“The new administration has copied most of the Bush program, has expended some of it, and has narrowed only a bit,” Goldsmith wrote. “Almost all of the Obama changes have been at the level of packaging, argumentation, symbol and rhetoric.” Bush’s final CIA director, General Michael Hayden—whose confirmation Obama opposed as a senator—told CNN there was a “powerful continuity between the 43rd and 44th presidents.” And in early 2011 Vice-President Dick Cheney told NBC News, “He’s learned that what we did was far more appropriate than he ever gave us credit for while he was a candidate.”
All of these civil liberties issues—executive authority to order assassination of citizens, unlimited detention without charges at Guantanamo, authority to deploy the military domestically to arrest and indefinitely detail terrorism suspects, a parallel "due process" that is outside the judicial branch, the expansion of the surveillance state, the increased militarization of local police and federal agencies especially ICE, the increasingly punitive treatment of protesters including strip searches, the war on whistleblowers, and others—are very complicated. The details are filled with shades of gray.
Bradley Manning’s harsh treatment, for example, is thought to be tied to the White House’s fear that the vast WikiLeaks cache contained references to the pursuit of Osama Bin Laden before his assassination—and could have alerted Al Qaeda. Better data mining and analysis could have detected the 9/11 attacks, the Patriot Act’s defenders past and present have repeatedly argued. But from a civil liberties perspective, Obama has more than chipped away at freedom from federal intrusion. The underlying problem is the tactics and values forged in foreign war have seeped into domestic policing.
“We are witnessing the bipartisan normalization and legitimization of a national security state,” Jack Balkin, a liberal Yale University Law School professor, told the New Yorker in a 2011 feature about a prominent NSA whistleblower. “The question is not whether we will have a surveillance state in the years to come, but what sort of state we will have,” he wrote in a prescient law review article published early in Obama’s presidency.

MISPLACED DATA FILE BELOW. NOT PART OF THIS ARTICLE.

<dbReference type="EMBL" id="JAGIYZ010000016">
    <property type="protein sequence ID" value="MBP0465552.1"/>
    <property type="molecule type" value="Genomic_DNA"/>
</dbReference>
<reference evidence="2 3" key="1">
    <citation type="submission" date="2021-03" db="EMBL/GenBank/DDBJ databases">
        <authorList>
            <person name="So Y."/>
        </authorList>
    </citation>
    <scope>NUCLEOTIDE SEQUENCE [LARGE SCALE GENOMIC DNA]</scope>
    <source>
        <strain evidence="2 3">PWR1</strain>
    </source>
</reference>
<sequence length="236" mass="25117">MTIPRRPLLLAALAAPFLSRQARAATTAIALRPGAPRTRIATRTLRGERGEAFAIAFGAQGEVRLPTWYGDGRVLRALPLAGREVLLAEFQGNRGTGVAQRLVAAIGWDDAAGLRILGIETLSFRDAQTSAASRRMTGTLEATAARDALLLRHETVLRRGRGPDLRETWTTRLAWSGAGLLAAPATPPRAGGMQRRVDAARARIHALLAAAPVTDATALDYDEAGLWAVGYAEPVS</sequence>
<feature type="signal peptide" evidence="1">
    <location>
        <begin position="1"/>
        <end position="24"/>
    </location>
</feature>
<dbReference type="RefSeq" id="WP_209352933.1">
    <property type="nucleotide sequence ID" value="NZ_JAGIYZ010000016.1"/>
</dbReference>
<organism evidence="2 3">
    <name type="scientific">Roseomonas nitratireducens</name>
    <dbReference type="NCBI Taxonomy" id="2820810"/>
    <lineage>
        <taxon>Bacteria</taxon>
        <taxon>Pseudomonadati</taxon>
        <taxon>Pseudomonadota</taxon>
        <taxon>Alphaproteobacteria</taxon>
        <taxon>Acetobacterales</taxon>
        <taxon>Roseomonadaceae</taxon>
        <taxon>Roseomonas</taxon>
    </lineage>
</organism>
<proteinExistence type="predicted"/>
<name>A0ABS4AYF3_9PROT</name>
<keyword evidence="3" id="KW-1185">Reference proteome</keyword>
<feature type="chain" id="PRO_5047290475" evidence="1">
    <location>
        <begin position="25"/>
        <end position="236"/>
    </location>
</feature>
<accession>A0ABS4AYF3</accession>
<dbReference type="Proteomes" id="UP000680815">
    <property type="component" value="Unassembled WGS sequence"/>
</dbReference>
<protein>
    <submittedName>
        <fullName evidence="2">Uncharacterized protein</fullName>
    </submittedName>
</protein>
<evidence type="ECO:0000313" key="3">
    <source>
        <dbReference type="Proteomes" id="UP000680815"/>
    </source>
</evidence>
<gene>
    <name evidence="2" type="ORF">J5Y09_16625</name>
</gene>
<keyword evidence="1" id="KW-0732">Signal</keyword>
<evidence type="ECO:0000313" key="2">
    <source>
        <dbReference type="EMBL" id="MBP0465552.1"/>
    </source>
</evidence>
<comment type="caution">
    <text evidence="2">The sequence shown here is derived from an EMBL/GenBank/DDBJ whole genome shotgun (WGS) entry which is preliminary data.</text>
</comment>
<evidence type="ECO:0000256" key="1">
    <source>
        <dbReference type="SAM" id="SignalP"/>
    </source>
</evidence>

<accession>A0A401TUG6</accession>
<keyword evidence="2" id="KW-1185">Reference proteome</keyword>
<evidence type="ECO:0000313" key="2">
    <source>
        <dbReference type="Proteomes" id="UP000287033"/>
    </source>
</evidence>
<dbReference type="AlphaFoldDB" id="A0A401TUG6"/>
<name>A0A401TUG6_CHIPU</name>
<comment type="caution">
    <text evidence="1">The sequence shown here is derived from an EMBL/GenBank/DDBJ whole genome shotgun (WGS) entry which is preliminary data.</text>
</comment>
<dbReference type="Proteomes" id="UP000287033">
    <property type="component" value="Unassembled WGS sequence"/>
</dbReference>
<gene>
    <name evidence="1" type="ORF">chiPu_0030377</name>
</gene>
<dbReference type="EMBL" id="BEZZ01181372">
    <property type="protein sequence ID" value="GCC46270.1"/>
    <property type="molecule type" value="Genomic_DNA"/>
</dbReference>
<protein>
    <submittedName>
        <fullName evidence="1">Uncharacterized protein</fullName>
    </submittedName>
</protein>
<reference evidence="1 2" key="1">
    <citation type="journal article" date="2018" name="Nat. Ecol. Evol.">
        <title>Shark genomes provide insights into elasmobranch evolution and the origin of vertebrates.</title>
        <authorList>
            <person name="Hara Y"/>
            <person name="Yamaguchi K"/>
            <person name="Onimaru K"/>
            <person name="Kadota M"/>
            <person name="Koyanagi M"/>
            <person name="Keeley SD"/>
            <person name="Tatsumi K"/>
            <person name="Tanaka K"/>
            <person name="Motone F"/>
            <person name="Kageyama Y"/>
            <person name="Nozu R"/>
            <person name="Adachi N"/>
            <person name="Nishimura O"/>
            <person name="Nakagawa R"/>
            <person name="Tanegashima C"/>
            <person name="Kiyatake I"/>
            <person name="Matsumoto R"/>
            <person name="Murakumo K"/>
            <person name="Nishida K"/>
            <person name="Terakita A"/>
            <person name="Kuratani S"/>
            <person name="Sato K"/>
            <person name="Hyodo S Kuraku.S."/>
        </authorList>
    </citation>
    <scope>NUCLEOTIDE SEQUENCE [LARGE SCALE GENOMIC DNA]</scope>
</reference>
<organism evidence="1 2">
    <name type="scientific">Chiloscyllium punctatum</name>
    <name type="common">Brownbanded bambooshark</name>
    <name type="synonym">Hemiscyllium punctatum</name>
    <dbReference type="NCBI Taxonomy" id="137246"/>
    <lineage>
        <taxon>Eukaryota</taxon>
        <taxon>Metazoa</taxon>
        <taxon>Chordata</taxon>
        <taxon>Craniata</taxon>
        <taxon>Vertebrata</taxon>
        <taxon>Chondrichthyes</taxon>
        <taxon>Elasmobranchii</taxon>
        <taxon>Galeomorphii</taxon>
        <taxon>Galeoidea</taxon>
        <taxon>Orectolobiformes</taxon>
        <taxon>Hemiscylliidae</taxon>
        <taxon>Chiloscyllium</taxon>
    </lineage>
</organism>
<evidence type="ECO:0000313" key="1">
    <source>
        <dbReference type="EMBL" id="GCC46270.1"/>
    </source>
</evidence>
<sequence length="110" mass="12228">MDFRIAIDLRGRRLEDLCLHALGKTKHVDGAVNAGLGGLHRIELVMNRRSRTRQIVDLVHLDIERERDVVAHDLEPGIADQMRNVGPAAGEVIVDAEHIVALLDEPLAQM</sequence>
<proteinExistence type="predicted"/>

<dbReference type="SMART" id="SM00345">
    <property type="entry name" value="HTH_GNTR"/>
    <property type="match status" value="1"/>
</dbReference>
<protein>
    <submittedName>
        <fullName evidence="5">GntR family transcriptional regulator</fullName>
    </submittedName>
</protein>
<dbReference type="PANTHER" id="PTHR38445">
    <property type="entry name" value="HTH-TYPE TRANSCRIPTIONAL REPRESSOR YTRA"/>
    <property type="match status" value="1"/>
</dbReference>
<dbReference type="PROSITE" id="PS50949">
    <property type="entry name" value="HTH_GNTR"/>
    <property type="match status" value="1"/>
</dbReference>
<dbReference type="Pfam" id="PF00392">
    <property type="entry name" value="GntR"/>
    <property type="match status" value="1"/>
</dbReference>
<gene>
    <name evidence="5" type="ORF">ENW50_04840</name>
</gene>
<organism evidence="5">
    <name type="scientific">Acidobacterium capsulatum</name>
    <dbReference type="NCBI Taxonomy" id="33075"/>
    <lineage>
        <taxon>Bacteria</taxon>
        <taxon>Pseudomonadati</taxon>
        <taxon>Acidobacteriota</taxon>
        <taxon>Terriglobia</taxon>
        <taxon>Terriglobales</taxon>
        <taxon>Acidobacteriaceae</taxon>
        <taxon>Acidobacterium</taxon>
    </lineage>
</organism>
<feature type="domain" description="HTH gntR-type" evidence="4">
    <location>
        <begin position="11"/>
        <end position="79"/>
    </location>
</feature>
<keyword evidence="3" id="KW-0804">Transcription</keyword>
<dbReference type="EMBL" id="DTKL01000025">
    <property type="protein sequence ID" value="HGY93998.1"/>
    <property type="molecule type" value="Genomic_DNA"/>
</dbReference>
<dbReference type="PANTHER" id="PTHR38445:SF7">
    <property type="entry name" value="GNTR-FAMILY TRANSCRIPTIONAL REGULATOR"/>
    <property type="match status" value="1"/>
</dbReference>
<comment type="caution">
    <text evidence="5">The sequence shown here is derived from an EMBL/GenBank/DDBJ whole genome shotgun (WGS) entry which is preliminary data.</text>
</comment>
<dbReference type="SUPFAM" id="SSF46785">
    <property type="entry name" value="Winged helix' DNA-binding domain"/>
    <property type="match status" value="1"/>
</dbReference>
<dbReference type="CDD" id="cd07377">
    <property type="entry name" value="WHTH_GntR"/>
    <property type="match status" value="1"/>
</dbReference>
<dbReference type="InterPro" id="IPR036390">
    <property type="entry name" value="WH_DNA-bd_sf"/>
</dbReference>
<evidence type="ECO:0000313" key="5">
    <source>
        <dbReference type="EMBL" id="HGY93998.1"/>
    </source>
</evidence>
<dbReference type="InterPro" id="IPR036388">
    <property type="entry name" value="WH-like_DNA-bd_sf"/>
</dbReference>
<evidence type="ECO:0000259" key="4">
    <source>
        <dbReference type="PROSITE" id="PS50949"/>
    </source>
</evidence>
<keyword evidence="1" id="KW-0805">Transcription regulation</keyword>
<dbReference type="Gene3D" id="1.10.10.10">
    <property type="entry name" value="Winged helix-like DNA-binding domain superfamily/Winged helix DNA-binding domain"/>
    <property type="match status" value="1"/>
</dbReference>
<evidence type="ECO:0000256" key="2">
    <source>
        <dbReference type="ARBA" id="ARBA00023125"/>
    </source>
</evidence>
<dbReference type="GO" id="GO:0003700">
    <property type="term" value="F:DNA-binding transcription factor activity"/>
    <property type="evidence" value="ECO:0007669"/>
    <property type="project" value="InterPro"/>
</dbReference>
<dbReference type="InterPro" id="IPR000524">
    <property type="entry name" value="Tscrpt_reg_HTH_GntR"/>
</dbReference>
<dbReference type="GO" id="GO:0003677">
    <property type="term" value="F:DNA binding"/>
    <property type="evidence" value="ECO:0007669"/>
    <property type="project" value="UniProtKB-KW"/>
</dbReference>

The larger dangers, Balkin said, was that the government is creating a “parallel track of preventative law enforcement that bypasses traditional protections in the Bill of Rights.” Moreover, he worries “traditional law enforcement and social services will increasingly resemble the parallel track.” And because the Constitution only restricts government actions, not “private parties, government has increasing incentives to rely on private enterprise to collect and generate information for it.”
“The major defining feature of the Obama administration on this issue is the eagerness with which it embraced the stunning evisceration of civil rights and liberties that was a hallmark of the Bush administration, and then deepened those outrageous programs,” said Mara Verheyden-Hilliard, executive director of the Partnership for Civil Justice Fund, who is an attorney representing many Occupy protesters swept up in last fall’s mass arrests. “He has successfully counted on the acquiescent silence of the liberals.”
Eric Holder, the Defender
The biggest difference between Bush and Obama on civil liberties and the war on terror is the Obama administration is more attuned to the optics of trying to appear reasonable as it conducts much of the same policies. To be fair, Obama has not kidnapped innocent people en masse in Afghanistan and warehoused them in Cuba, as Bush did. But he has launched drone strikes in numerous counties, where the victims include children.
In 2010, the ACLU and New York-based Center for Constitutional Rights, which has represented many Guantanamo detainees, filed a suit asking a federal court to set legal standards when the government could use lethal force against a U.S. citizen who was overseas but not on an active battlefield. That suit was dismissed. But Eric Holder, perhaps giving a victory to critics who have condemned the administration’s secrecy, gave an speech this March at Chicago’s Northwestern University School of Law explaining Obama’s wartime actions and authority. The speech was exactly what Goldsmith had described a year earlier in The New Republic—nearly identical on substance to Bush administration policy, but with more attention to the packaging for the public.
“In the long history of the world, only a few generations have been granted the role of defending freedom in its hour of maximum danger,” Holder began, quoting President John F. Kennedy’s inaugural at the height of the Cold War. “But just as surely as we are a nation at war, we are also a nation of laws and values,” Holder continued, saying, “Our actions must always be grounded on the bedrock of the Constitution.”